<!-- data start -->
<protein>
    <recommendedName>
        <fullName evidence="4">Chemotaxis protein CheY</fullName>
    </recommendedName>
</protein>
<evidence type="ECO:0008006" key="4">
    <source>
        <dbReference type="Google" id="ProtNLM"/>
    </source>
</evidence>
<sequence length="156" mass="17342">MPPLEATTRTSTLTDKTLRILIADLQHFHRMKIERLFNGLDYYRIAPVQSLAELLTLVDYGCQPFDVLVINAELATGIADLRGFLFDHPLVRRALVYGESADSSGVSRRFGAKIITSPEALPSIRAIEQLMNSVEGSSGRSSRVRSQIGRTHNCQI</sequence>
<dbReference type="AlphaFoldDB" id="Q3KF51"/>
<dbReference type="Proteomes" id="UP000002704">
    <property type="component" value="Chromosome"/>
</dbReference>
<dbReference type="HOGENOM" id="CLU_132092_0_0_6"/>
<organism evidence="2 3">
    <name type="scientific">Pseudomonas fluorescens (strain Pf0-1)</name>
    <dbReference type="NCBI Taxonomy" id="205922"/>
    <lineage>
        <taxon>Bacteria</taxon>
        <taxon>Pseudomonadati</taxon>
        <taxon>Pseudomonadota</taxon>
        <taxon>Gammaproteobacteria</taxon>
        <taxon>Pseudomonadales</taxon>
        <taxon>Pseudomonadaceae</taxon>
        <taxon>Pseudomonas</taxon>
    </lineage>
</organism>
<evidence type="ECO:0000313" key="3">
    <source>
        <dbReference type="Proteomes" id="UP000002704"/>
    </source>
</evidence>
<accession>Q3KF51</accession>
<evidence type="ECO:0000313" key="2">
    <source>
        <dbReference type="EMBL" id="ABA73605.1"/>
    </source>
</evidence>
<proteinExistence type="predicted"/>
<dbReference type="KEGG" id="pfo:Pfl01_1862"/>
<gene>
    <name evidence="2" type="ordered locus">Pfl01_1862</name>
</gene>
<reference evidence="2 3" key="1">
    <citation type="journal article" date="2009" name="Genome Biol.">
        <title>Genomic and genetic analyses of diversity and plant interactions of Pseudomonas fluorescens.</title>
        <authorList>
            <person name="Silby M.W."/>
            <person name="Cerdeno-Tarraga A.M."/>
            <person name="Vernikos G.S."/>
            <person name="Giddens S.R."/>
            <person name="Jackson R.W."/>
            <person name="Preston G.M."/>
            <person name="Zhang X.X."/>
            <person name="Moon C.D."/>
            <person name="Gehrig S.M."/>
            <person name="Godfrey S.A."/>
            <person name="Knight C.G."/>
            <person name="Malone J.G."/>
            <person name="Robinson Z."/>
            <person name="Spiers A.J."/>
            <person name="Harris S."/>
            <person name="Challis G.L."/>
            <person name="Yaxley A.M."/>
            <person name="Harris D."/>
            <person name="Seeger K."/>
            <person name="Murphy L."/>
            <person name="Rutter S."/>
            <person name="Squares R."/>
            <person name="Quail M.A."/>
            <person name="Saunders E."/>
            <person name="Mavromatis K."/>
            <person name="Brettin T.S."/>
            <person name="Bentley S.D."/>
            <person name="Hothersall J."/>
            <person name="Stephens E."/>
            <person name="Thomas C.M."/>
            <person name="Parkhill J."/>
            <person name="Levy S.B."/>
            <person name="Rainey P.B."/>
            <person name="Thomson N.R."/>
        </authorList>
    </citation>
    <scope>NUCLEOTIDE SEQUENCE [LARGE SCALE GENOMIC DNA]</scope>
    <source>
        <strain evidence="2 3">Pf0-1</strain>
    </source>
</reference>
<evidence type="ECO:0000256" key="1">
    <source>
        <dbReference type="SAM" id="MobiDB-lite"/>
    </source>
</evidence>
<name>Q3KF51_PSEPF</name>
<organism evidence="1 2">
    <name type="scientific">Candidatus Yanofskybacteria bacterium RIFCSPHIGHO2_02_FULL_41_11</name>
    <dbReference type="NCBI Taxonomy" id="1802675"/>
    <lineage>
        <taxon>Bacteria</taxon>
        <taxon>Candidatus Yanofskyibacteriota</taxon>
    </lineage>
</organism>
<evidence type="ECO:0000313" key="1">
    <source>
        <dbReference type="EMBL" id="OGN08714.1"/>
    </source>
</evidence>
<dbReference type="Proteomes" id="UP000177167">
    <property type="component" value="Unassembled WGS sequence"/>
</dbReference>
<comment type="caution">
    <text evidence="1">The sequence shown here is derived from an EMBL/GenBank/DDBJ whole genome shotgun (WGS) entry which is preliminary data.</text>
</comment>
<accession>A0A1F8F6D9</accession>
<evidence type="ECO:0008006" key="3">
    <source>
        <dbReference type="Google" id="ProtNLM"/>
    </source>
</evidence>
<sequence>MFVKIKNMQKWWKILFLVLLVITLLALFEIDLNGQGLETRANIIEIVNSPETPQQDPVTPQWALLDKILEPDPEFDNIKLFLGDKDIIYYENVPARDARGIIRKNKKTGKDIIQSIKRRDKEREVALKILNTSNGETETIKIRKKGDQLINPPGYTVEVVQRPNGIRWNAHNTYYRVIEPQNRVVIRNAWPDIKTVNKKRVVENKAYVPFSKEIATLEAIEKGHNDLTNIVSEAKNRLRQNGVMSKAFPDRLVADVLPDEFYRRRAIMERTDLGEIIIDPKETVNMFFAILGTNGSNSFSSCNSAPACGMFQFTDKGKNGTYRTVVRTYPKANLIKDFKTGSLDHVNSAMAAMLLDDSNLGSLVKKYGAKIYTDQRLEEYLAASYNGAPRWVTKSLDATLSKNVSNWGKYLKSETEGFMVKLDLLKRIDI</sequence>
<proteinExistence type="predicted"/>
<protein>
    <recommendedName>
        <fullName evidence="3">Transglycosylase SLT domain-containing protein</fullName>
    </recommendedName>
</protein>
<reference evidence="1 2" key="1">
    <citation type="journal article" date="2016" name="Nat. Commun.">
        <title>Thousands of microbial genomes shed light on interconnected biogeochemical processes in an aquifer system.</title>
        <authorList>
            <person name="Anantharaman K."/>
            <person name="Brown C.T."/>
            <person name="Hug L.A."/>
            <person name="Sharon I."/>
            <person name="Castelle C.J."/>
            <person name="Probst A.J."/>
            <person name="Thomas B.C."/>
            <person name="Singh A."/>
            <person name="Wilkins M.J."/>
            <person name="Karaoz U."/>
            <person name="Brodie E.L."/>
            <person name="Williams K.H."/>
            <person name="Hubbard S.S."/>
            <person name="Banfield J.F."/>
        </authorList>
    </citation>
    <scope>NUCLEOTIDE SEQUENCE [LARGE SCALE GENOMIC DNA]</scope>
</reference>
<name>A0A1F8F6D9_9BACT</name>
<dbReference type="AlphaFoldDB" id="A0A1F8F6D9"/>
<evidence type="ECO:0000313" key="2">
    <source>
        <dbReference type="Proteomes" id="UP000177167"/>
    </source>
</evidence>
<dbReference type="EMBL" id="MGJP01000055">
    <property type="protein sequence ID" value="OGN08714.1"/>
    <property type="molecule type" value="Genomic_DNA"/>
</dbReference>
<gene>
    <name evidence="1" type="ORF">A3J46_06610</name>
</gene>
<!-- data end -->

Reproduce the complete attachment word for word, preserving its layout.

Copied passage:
<protein>
    <recommendedName>
        <fullName evidence="4">Chemotaxis protein CheY</fullName>
    </recommendedName>
</protein>
<evidence type="ECO:0008006" key="4">
    <source>
        <dbReference type="Google" id="ProtNLM"/>
    </source>
</evidence>
<sequence length="156" mass="17342">MPPLEATTRTSTLTDKTLRILIADLQHFHRMKIERLFNGLDYYRIAPVQSLAELLTLVDYGCQPFDVLVINAELATGIADLRGFLFDHPLVRRALVYGESADSSGVSRRFGAKIITSPEALPSIRAIEQLMNSVEGSSGRSSRVRSQIGRTHNCQI</sequence>
<dbReference type="AlphaFoldDB" id="Q3KF51"/>
<dbReference type="Proteomes" id="UP000002704">
    <property type="component" value="Chromosome"/>
</dbReference>
<dbReference type="HOGENOM" id="CLU_132092_0_0_6"/>
<organism evidence="2 3">
    <name type="scientific">Pseudomonas fluorescens (strain Pf0-1)</name>
    <dbReference type="NCBI Taxonomy" id="205922"/>
    <lineage>
        <taxon>Bacteria</taxon>
        <taxon>Pseudomonadati</taxon>
        <taxon>Pseudomonadota</taxon>
        <taxon>Gammaproteobacteria</taxon>
        <taxon>Pseudomonadales</taxon>
        <taxon>Pseudomonadaceae</taxon>
        <taxon>Pseudomonas</taxon>
    </lineage>
</organism>
<evidence type="ECO:0000313" key="3">
    <source>
        <dbReference type="Proteomes" id="UP000002704"/>
    </source>
</evidence>
<accession>Q3KF51</accession>
<evidence type="ECO:0000313" key="2">
    <source>
        <dbReference type="EMBL" id="ABA73605.1"/>
    </source>
</evidence>
<proteinExistence type="predicted"/>
<dbReference type="KEGG" id="pfo:Pfl01_1862"/>
<gene>
    <name evidence="2" type="ordered locus">Pfl01_1862</name>
</gene>
<reference evidence="2 3" key="1">
    <citation type="journal article" date="2009" name="Genome Biol.">
        <title>Genomic and genetic analyses of diversity and plant interactions of Pseudomonas fluorescens.</title>
        <authorList>
            <person name="Silby M.W."/>
            <person name="Cerdeno-Tarraga A.M."/>
            <person name="Vernikos G.S."/>
            <person name="Giddens S.R."/>
            <person name="Jackson R.W."/>
            <person name="Preston G.M."/>
            <person name="Zhang X.X."/>
            <person name="Moon C.D."/>
            <person name="Gehrig S.M."/>
            <person name="Godfrey S.A."/>
            <person name="Knight C.G."/>
            <person name="Malone J.G."/>
            <person name="Robinson Z."/>
            <person name="Spiers A.J."/>
            <person name="Harris S."/>
            <person name="Challis G.L."/>
            <person name="Yaxley A.M."/>
            <person name="Harris D."/>
            <person name="Seeger K."/>
            <person name="Murphy L."/>
            <person name="Rutter S."/>
            <person name="Squares R."/>
            <person name="Quail M.A."/>
            <person name="Saunders E."/>
            <person name="Mavromatis K."/>
            <person name="Brettin T.S."/>
            <person name="Bentley S.D."/>
            <person name="Hothersall J."/>
            <person name="Stephens E."/>
            <person name="Thomas C.M."/>
            <person name="Parkhill J."/>
            <person name="Levy S.B."/>
            <person name="Rainey P.B."/>
            <person name="Thomson N.R."/>
        </authorList>
    </citation>
    <scope>NUCLEOTIDE SEQUENCE [LARGE SCALE GENOMIC DNA]</scope>
    <source>
        <strain evidence="2 3">Pf0-1</strain>
    </source>
</reference>
<evidence type="ECO:0000256" key="1">
    <source>
        <dbReference type="SAM" id="MobiDB-lite"/>
    </source>
</evidence>
<name>Q3KF51_PSEPF</name>
<organism evidence="1 2">
    <name type="scientific">Candidatus Yanofskybacteria bacterium RIFCSPHIGHO2_02_FULL_41_11</name>
    <dbReference type="NCBI Taxonomy" id="1802675"/>
    <lineage>
        <taxon>Bacteria</taxon>
        <taxon>Candidatus Yanofskyibacteriota</taxon>
    </lineage>
</organism>
<evidence type="ECO:0000313" key="1">
    <source>
        <dbReference type="EMBL" id="OGN08714.1"/>
    </source>
</evidence>
<dbReference type="Proteomes" id="UP000177167">
    <property type="component" value="Unassembled WGS sequence"/>
</dbReference>
<comment type="caution">
    <text evidence="1">The sequence shown here is derived from an EMBL/GenBank/DDBJ whole genome shotgun (WGS) entry which is preliminary data.</text>
</comment>
<accession>A0A1F8F6D9</accession>
<evidence type="ECO:0008006" key="3">
    <source>
        <dbReference type="Google" id="ProtNLM"/>
    </source>
</evidence>
<sequence>MFVKIKNMQKWWKILFLVLLVITLLALFEIDLNGQGLETRANIIEIVNSPETPQQDPVTPQWALLDKILEPDPEFDNIKLFLGDKDIIYYENVPARDARGIIRKNKKTGKDIIQSIKRRDKEREVALKILNTSNGETETIKIRKKGDQLINPPGYTVEVVQRPNGIRWNAHNTYYRVIEPQNRVVIRNAWPDIKTVNKKRVVENKAYVPFSKEIATLEAIEKGHNDLTNIVSEAKNRLRQNGVMSKAFPDRLVADVLPDEFYRRRAIMERTDLGEIIIDPKETVNMFFAILGTNGSNSFSSCNSAPACGMFQFTDKGKNGTYRTVVRTYPKANLIKDFKTGSLDHVNSAMAAMLLDDSNLGSLVKKYGAKIYTDQRLEEYLAASYNGAPRWVTKSLDATLSKNVSNWGKYLKSETEGFMVKLDLLKRIDI</sequence>
<proteinExistence type="predicted"/>
<protein>
    <recommendedName>
        <fullName evidence="3">Transglycosylase SLT domain-containing protein</fullName>
    </recommendedName>
</protein>
<reference evidence="1 2" key="1">
    <citation type="journal article" date="2016" name="Nat. Commun.">
        <title>Thousands of microbial genomes shed light on interconnected biogeochemical processes in an aquifer system.</title>
        <authorList>
            <person name="Anantharaman K."/>
            <person name="Brown C.T."/>
            <person name="Hug L.A."/>
            <person name="Sharon I."/>
            <person name="Castelle C.J."/>
            <person name="Probst A.J."/>
            <person name="Thomas B.C."/>
            <person name="Singh A."/>
            <person name="Wilkins M.J."/>
            <person name="Karaoz U."/>
            <person name="Brodie E.L."/>
            <person name="Williams K.H."/>
            <person name="Hubbard S.S."/>
            <person name="Banfield J.F."/>
        </authorList>
    </citation>
    <scope>NUCLEOTIDE SEQUENCE [LARGE SCALE GENOMIC DNA]</scope>
</reference>
<name>A0A1F8F6D9_9BACT</name>
<dbReference type="AlphaFoldDB" id="A0A1F8F6D9"/>
<evidence type="ECO:0000313" key="2">
    <source>
        <dbReference type="Proteomes" id="UP000177167"/>
    </source>
</evidence>
<dbReference type="EMBL" id="MGJP01000055">
    <property type="protein sequence ID" value="OGN08714.1"/>
    <property type="molecule type" value="Genomic_DNA"/>
</dbReference>
<gene>
    <name evidence="1" type="ORF">A3J46_06610</name>
</gene>